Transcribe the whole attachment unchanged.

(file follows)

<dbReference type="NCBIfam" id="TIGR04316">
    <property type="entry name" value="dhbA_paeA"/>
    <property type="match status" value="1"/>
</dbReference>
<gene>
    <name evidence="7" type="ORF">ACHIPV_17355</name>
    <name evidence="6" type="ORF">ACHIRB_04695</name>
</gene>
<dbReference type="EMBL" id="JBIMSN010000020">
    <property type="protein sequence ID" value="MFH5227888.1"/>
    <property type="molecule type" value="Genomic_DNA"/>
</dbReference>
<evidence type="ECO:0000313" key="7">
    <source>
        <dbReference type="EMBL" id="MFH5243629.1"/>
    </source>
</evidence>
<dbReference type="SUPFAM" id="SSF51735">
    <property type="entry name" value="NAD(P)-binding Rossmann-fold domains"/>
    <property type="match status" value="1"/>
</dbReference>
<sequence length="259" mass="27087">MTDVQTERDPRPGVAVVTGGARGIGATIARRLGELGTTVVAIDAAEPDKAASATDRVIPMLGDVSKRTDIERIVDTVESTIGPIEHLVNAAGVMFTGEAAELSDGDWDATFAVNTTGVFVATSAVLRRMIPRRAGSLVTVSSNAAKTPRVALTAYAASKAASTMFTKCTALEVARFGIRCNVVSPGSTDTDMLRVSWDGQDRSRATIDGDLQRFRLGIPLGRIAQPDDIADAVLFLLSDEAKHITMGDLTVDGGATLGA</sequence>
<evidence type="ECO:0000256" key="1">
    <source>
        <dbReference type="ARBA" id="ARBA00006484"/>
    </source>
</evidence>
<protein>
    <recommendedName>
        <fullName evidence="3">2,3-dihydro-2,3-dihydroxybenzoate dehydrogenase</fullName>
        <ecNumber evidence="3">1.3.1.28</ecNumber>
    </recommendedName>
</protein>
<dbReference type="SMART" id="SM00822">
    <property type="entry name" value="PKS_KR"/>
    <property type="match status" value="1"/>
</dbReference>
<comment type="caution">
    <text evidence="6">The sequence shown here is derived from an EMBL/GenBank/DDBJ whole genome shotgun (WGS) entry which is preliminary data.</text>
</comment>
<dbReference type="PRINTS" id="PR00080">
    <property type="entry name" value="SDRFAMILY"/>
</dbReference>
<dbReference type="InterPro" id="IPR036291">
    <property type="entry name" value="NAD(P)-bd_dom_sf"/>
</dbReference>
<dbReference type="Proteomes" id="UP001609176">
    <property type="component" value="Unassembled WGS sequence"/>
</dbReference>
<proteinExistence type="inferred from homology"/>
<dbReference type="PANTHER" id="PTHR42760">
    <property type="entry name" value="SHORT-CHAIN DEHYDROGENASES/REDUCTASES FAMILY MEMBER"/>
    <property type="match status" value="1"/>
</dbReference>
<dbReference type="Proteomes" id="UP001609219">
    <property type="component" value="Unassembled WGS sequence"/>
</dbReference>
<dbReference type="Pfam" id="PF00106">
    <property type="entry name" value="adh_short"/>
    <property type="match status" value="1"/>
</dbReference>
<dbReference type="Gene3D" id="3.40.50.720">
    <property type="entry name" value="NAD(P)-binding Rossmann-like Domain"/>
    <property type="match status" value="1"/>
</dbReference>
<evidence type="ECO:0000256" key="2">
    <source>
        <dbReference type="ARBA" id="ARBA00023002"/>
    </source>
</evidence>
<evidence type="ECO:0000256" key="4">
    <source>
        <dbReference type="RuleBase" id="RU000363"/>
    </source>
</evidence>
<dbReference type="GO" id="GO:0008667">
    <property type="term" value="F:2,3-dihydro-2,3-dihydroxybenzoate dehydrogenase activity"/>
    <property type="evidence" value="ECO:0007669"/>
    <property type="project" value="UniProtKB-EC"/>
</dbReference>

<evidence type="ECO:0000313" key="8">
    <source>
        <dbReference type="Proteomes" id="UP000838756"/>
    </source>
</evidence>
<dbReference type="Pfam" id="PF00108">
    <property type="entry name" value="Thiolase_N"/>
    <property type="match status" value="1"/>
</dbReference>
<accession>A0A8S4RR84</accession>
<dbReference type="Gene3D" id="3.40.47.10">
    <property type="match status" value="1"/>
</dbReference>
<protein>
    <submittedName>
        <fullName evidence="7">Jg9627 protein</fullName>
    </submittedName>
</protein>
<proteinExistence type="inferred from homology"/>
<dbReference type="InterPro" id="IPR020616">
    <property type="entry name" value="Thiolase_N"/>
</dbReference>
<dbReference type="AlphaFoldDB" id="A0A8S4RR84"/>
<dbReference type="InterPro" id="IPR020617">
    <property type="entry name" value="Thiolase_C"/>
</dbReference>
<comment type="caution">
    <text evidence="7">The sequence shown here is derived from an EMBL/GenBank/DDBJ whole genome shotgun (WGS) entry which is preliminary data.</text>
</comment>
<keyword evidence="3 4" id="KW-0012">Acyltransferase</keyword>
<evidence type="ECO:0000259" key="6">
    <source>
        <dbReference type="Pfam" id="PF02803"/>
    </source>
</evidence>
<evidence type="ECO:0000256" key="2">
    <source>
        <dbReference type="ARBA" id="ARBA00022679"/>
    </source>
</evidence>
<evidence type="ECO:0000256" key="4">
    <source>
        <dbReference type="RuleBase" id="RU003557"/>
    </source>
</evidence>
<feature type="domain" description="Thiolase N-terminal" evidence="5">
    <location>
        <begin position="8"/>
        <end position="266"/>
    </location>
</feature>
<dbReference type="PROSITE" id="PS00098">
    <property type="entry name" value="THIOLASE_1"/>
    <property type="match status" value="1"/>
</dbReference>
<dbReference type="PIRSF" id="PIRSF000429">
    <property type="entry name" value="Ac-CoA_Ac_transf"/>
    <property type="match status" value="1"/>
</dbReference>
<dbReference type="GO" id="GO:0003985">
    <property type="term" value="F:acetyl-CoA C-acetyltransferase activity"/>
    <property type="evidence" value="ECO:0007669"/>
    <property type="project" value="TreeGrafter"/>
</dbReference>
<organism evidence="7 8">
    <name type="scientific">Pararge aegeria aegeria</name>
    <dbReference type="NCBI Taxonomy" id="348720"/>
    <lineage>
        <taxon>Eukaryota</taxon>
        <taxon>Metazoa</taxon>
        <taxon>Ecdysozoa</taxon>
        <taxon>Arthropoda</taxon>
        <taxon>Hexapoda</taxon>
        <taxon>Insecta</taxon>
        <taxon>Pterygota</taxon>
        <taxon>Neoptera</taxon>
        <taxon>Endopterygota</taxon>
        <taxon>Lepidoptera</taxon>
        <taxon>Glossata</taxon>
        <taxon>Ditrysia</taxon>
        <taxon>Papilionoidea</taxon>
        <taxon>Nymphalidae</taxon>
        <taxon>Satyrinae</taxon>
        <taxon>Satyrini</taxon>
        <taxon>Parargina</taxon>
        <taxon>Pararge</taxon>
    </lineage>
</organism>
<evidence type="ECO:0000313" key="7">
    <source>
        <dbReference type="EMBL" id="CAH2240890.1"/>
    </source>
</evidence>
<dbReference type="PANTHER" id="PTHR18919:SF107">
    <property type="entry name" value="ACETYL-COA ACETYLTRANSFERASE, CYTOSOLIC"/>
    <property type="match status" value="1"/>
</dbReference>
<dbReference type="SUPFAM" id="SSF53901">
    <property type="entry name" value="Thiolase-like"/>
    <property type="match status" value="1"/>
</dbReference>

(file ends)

<dbReference type="NCBIfam" id="TIGR04316">
    <property type="entry name" value="dhbA_paeA"/>
    <property type="match status" value="1"/>
</dbReference>
<gene>
    <name evidence="7" type="ORF">ACHIPV_17355</name>
    <name evidence="6" type="ORF">ACHIRB_04695</name>
</gene>
<dbReference type="EMBL" id="JBIMSN010000020">
    <property type="protein sequence ID" value="MFH5227888.1"/>
    <property type="molecule type" value="Genomic_DNA"/>
</dbReference>
<evidence type="ECO:0000313" key="7">
    <source>
        <dbReference type="EMBL" id="MFH5243629.1"/>
    </source>
</evidence>
<dbReference type="SUPFAM" id="SSF51735">
    <property type="entry name" value="NAD(P)-binding Rossmann-fold domains"/>
    <property type="match status" value="1"/>
</dbReference>
<sequence length="259" mass="27087">MTDVQTERDPRPGVAVVTGGARGIGATIARRLGELGTTVVAIDAAEPDKAASATDRVIPMLGDVSKRTDIERIVDTVESTIGPIEHLVNAAGVMFTGEAAELSDGDWDATFAVNTTGVFVATSAVLRRMIPRRAGSLVTVSSNAAKTPRVALTAYAASKAASTMFTKCTALEVARFGIRCNVVSPGSTDTDMLRVSWDGQDRSRATIDGDLQRFRLGIPLGRIAQPDDIADAVLFLLSDEAKHITMGDLTVDGGATLGA</sequence>
<evidence type="ECO:0000256" key="1">
    <source>
        <dbReference type="ARBA" id="ARBA00006484"/>
    </source>
</evidence>
<protein>
    <recommendedName>
        <fullName evidence="3">2,3-dihydro-2,3-dihydroxybenzoate dehydrogenase</fullName>
        <ecNumber evidence="3">1.3.1.28</ecNumber>
    </recommendedName>
</protein>
<dbReference type="SMART" id="SM00822">
    <property type="entry name" value="PKS_KR"/>
    <property type="match status" value="1"/>
</dbReference>
<comment type="caution">
    <text evidence="6">The sequence shown here is derived from an EMBL/GenBank/DDBJ whole genome shotgun (WGS) entry which is preliminary data.</text>
</comment>
<dbReference type="PRINTS" id="PR00080">
    <property type="entry name" value="SDRFAMILY"/>
</dbReference>
<dbReference type="InterPro" id="IPR036291">
    <property type="entry name" value="NAD(P)-bd_dom_sf"/>
</dbReference>
<dbReference type="Proteomes" id="UP001609176">
    <property type="component" value="Unassembled WGS sequence"/>
</dbReference>
<proteinExistence type="inferred from homology"/>
<dbReference type="PANTHER" id="PTHR42760">
    <property type="entry name" value="SHORT-CHAIN DEHYDROGENASES/REDUCTASES FAMILY MEMBER"/>
    <property type="match status" value="1"/>
</dbReference>
<dbReference type="Proteomes" id="UP001609219">
    <property type="component" value="Unassembled WGS sequence"/>
</dbReference>
<dbReference type="Pfam" id="PF00106">
    <property type="entry name" value="adh_short"/>
    <property type="match status" value="1"/>
</dbReference>
<dbReference type="Gene3D" id="3.40.50.720">
    <property type="entry name" value="NAD(P)-binding Rossmann-like Domain"/>
    <property type="match status" value="1"/>
</dbReference>
<evidence type="ECO:0000256" key="2">
    <source>
        <dbReference type="ARBA" id="ARBA00023002"/>
    </source>
</evidence>
<evidence type="ECO:0000256" key="4">
    <source>
        <dbReference type="RuleBase" id="RU000363"/>
    </source>
</evidence>
<dbReference type="GO" id="GO:0008667">
    <property type="term" value="F:2,3-dihydro-2,3-dihydroxybenzoate dehydrogenase activity"/>
    <property type="evidence" value="ECO:0007669"/>
    <property type="project" value="UniProtKB-EC"/>
</dbReference>

<evidence type="ECO:0000313" key="8">
    <source>
        <dbReference type="Proteomes" id="UP000838756"/>
    </source>
</evidence>
<dbReference type="Pfam" id="PF00108">
    <property type="entry name" value="Thiolase_N"/>
    <property type="match status" value="1"/>
</dbReference>
<accession>A0A8S4RR84</accession>
<dbReference type="Gene3D" id="3.40.47.10">
    <property type="match status" value="1"/>
</dbReference>
<protein>
    <submittedName>
        <fullName evidence="7">Jg9627 protein</fullName>
    </submittedName>
</protein>
<proteinExistence type="inferred from homology"/>
<dbReference type="InterPro" id="IPR020616">
    <property type="entry name" value="Thiolase_N"/>
</dbReference>
<dbReference type="AlphaFoldDB" id="A0A8S4RR84"/>
<dbReference type="InterPro" id="IPR020617">
    <property type="entry name" value="Thiolase_C"/>
</dbReference>
<comment type="caution">
    <text evidence="7">The sequence shown here is derived from an EMBL/GenBank/DDBJ whole genome shotgun (WGS) entry which is preliminary data.</text>
</comment>
<keyword evidence="3 4" id="KW-0012">Acyltransferase</keyword>
<evidence type="ECO:0000259" key="6">
    <source>
        <dbReference type="Pfam" id="PF02803"/>
    </source>
</evidence>
<evidence type="ECO:0000256" key="2">
    <source>
        <dbReference type="ARBA" id="ARBA00022679"/>
    </source>
</evidence>
<evidence type="ECO:0000256" key="4">
    <source>
        <dbReference type="RuleBase" id="RU003557"/>
    </source>
</evidence>
<feature type="domain" description="Thiolase N-terminal" evidence="5">
    <location>
        <begin position="8"/>
        <end position="266"/>
    </location>
</feature>
<dbReference type="PROSITE" id="PS00098">
    <property type="entry name" value="THIOLASE_1"/>
    <property type="match status" value="1"/>
</dbReference>
<dbReference type="PIRSF" id="PIRSF000429">
    <property type="entry name" value="Ac-CoA_Ac_transf"/>
    <property type="match status" value="1"/>
</dbReference>
<dbReference type="GO" id="GO:0003985">
    <property type="term" value="F:acetyl-CoA C-acetyltransferase activity"/>
    <property type="evidence" value="ECO:0007669"/>
    <property type="project" value="TreeGrafter"/>
</dbReference>
<organism evidence="7 8">
    <name type="scientific">Pararge aegeria aegeria</name>
    <dbReference type="NCBI Taxonomy" id="348720"/>
    <lineage>
        <taxon>Eukaryota</taxon>
        <taxon>Metazoa</taxon>
        <taxon>Ecdysozoa</taxon>
        <taxon>Arthropoda</taxon>
        <taxon>Hexapoda</taxon>
        <taxon>Insecta</taxon>
        <taxon>Pterygota</taxon>
        <taxon>Neoptera</taxon>
        <taxon>Endopterygota</taxon>
        <taxon>Lepidoptera</taxon>
        <taxon>Glossata</taxon>
        <taxon>Ditrysia</taxon>
        <taxon>Papilionoidea</taxon>
        <taxon>Nymphalidae</taxon>
        <taxon>Satyrinae</taxon>
        <taxon>Satyrini</taxon>
        <taxon>Parargina</taxon>
        <taxon>Pararge</taxon>
    </lineage>
</organism>
<evidence type="ECO:0000313" key="7">
    <source>
        <dbReference type="EMBL" id="CAH2240890.1"/>
    </source>
</evidence>
<dbReference type="PANTHER" id="PTHR18919:SF107">
    <property type="entry name" value="ACETYL-COA ACETYLTRANSFERASE, CYTOSOLIC"/>
    <property type="match status" value="1"/>
</dbReference>
<dbReference type="SUPFAM" id="SSF53901">
    <property type="entry name" value="Thiolase-like"/>
    <property type="match status" value="1"/>
</dbReference>